IBM is out with a new mainframe this week, which naturally led to claims that it is either the greatest thing since sliced bread or the final death gasp of a technology giving way to commodity systems.
First, the facts. The system is called the zEnterprise and it runs on the new z196 core consisting of 96 5.2 GHz microprocessors, a configuration that produces some 50 billion instructions per second. It also sports a new software stack optimized for heavy workloads and can be supplemented with more than 80 specialty engines, namely the System z Application Assist Processor (zAAP) for handling Java workloads, the System z Integrated Information Processor (zIIP) to handle general processing needs, and the Integrated Facility for Linux (IFL) to take on Linux workloads.
As can be expected, longtime IBM partners were quick to back the system. BMC Software, for one, came on board quickly with support for its suite of business service management solutions designed to simplify the provisioning and management of physical and virtual resources. As a cross-platform management stack, BMC said, the package should easily accommodate zEnterprise users regardless of which operating system(s) are deployed.
For those running IBM's Information Management System (IMS), a new offload package from NEON makes it even easier, and cheaper, to port those workloads with the zAAP or zIIP processors. The company is making its zPrime for IMS software available for only $1 per year with a two-year commitment. The company's zPrime 2.1, meanwhile, is needed for other workloads, such as DB2, CICS, TSO/ISPF and batch processing.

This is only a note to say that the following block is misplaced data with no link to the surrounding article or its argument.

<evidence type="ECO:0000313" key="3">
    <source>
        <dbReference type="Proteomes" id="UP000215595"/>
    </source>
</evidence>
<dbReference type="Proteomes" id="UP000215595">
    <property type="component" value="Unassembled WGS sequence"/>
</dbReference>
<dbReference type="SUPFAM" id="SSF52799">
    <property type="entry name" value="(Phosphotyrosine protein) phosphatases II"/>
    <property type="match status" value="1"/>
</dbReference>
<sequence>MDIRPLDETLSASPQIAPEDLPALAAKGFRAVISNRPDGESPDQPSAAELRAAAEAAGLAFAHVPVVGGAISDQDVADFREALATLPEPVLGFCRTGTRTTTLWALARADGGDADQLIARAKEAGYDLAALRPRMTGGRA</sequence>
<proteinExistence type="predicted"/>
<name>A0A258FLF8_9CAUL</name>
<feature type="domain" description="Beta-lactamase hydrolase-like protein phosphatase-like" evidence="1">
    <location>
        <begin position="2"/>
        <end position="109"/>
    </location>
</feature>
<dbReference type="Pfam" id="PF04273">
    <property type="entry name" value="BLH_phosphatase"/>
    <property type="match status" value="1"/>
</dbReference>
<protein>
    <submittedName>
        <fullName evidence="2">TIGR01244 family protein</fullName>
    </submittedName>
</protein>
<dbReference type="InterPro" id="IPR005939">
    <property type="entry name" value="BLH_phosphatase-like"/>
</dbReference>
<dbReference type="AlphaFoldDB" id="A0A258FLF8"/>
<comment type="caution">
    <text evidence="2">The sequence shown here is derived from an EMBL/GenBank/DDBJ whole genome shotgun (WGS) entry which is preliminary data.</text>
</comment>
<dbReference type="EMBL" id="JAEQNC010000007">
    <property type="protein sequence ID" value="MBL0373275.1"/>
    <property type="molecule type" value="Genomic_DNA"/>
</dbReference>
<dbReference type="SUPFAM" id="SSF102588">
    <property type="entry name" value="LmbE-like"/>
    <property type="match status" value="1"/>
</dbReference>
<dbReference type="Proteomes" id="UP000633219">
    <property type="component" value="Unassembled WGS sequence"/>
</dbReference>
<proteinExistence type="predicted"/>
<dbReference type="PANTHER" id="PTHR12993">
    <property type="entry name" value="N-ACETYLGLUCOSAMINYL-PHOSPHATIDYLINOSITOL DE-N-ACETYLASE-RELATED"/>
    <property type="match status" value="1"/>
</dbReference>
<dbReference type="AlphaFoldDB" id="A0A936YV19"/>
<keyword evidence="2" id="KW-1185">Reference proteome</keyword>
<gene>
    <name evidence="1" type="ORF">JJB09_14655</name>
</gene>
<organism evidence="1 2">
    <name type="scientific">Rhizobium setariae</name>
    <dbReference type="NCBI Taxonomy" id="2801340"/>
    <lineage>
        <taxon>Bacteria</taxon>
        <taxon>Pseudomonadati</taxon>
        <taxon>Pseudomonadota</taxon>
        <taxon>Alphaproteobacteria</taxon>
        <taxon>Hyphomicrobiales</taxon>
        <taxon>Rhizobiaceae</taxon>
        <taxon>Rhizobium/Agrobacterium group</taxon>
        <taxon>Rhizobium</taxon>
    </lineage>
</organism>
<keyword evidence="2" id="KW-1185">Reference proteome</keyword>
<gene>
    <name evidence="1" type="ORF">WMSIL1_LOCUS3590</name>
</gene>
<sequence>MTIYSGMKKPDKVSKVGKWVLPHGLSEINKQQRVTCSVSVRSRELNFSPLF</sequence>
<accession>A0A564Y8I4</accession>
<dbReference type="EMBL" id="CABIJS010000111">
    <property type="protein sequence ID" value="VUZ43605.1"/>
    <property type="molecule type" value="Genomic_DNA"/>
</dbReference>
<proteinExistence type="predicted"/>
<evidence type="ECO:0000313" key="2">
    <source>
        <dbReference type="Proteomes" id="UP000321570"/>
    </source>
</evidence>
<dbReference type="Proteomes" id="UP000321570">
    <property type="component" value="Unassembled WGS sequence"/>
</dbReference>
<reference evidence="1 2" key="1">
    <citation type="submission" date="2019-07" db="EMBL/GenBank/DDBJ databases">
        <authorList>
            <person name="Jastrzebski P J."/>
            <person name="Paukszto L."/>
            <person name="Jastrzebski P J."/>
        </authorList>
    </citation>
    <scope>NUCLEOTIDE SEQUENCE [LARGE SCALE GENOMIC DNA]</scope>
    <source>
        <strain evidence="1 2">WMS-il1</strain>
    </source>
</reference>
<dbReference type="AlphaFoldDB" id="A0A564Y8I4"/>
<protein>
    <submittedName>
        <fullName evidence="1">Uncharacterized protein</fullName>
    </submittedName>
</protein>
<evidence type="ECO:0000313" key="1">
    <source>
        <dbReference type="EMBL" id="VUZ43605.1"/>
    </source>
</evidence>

But does mainframe processing fly in the face of industry trends, both past and future? That's the take from industry.bnet.com's Erik Sherman, who argues that the reason IBM's mainframe sales are slipping is that enterprises are not buying the argument that big iron is the right approach for the cloud. After all, the cloud is all about scalability and matching resources to data loads. When processing is light, you can consolidate the load onto fewer servers and shut the rest off. With a mainframe, you can consolidate on cores, but the whole machine keeps running. And if peak loads start to press against available capacity, it's a much better value proposition to add a few servers than to power up another mainframe.
The problem with that argument is that it assumes the cloud will be rife with extreme fluctuations of data, calling for constant hardware reconfigurations. The fact is that major multinationals are likely to see a constant minimum data requirement that will more than satisfy the capacity of a mainframe or two, even when broken down on regional bases. For that core data load, buying and running a mainframe is still cheaper than a warehouse full of commodity servers.
Does that mean the mainframe market will continue to decline? Probably. But for a core group of Fortune X companies, it will still be the best deal around.